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Issue 33 - Fit for a queen

History & Heritage

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Scotland Magazine Issue 33
June 2007

 

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Fit for a queen

Charles Douglas visits The Castle of Mey in Caithness, beloved holiday home of the late Queen Mother

Although the Castle of Mey on Scotland’s northern coast will forever be associated with Queen Elizabeth, the Queen Mother, its provenance reaches far back into the past. Built between 1566 and 1572, it was erected as a stronghold for George Sinclair, 4th Earl of Caithness, one of a string of castles he held to protect his interests.

Six miles from John O’Groats and nine miles from the town of Thurso, Barrogill Castle, as it was known previous to the Queen Mother changing its name, occupies a prime strategic position overlooking the Pentland Firth with distant glimpses of the Orkney Islands.

Further around the same coastline, the Sinclairs also controlled Ackergill Castle, Dunbeath Castle, Keiss Castle, Castle Sinclair and Girnigoe where, in 1571, the 5th Earl (grandson of the 4th) allegedly imprisoned his son John in a dungeon and fed him on salt and water until he went mad. They were a turbulent clan rarely out of conflict with one or other of their neighbours and, of course, defending the seas from Scandinavian incursions (see pages 52-53 for more on the Clan Sinclair).

The fortress of Barrogill was therefore just another link in their ruthless defence system.

Constructed on a traditional Z-plan, its appearance is typical of its period. As one might expect, there are numerous gun slits throughout the ground floor, several in the angles of the tower and more at first-floor level. The round arched entrance to the courtyard, on the north aspect remains unaltered, but the castle itself was extended in the 18th century and again in 1819, when architect William Burn (1789-1870) added the porch and baronial features.

In total, there are 38 rooms, including 15 bedrooms, three reception rooms, a library and a billiards room. An imposing double staircase from the entrance hall ascends to the principal rooms on the second floor. Rather disarmingly, a trap-door in the floor of the dining room leads to a dungeon, but visitors can rest assured that this has not been in use for many years.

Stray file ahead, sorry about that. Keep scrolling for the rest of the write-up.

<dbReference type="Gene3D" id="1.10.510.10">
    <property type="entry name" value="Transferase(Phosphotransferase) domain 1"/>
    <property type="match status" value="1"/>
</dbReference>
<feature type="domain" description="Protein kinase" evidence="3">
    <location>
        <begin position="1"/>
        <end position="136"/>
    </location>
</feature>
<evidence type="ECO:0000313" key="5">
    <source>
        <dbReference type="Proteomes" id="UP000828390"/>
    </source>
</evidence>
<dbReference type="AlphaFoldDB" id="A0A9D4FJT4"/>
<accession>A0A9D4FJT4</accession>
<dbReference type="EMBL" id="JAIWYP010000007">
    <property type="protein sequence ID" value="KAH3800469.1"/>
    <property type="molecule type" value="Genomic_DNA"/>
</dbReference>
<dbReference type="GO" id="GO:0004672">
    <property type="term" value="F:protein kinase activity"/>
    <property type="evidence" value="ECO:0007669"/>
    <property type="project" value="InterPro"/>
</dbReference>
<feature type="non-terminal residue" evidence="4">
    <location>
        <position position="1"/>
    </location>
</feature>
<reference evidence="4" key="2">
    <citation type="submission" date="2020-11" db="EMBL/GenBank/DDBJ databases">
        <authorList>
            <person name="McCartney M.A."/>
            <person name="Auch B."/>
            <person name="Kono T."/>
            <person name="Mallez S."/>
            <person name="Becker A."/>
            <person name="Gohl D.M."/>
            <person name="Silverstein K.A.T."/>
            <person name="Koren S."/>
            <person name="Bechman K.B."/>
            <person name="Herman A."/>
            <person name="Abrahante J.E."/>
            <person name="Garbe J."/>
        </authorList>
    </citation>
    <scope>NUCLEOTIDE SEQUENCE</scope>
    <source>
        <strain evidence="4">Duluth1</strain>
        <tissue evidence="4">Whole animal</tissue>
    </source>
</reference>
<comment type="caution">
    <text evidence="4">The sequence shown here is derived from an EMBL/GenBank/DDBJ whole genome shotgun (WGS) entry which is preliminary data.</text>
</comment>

Although born in England, the Queen Mother was intensely proud of her Scots pedigree, descending as she did from Robert II. Throughout her life she regularly asserted her Scottish credentials, influencing the placement of the Scottish lion on the back of alternate shillings in her husband’s new coinage, and earlier insisting that her second daughter, Princess Margaret Rose, be born at Glamis Castle, the Scottish home of her parents, the Earl & Countess of Strathmore.

However, the death of King George VI in 1952 proved excessively traumatic for his widow. It precipitated their 26-year-old daughter to the throne of the United Kingdom and changed the lives of the British Royal Family overnight.

And thus it was that she turned to the north of Scotland for solace and escape. The 15th Earl of Caithness had died unmarried in 1889 and bequeathed Barrogill Castle to a friend. By the middle of the following century, however, it had fallen into a state of serious disrepair and was facing demolition.

On a fortuitous visit to the area, Queen Elizabeth heard that it might be up for sale and decided to save it.

The small castle on the Pentland Firth with no back door was thereafter transformed into her second home, and she would often say how it had helped her to retain her sanity at a time when her private grief was so relentlessly public. With the rebuilding work completed, she bought a herd of Aberdeen- Angus cattle and a flock of Cheviot sheep.

Before long, she was winning championship competitions with them.

For Queen Elizabeth, the Castle of Mey was a very special place and in order for its future to be secured, she left it in Trust to the Nation.

Five years on it remains a very special place, happily very much as it was when she was in residence. Her gumboots still stand beside the dog bowl in the hallway and her blue coat hangs over the back of a chair.

Throughout the rooms, there is a wonderful sense of informality, and the castle remains a classic example of a traditional Scottish country retreat, not so much a Royal home, but the private hideaway of a remarkable woman. Do not expect grand furnishings. Although there are landscape paintings and Royal portraits to admire, the emphasis is entirely on family memorabilia.

Her guests would often bring her nicknacks as presents, which she loved – a stuffed Loch Ness Monster, for example.

Queen Elizabeth was a creative gardener, as could be seen at Royal Lodge, Windsor, and at Birkhall, her residence on the Balmoral Estate. Despite the Caithness wind, at the Castle of Mey she created a clever sheltered garden which is a delight to explore during the summer when the flowers are in full bloom. The kitchen garden with its variety of fruit and vegetables is equally impressive.

Time passes. It seems only yesterday that the Queen Mother, approaching her 100th year, was still doing her rounds of public duties, the last of the great Edwardians. The enormous swell of grief and affection that followed her death was only to be expected.

It was the end of an era, but somehow her presence can still be felt at the Castle of Mey.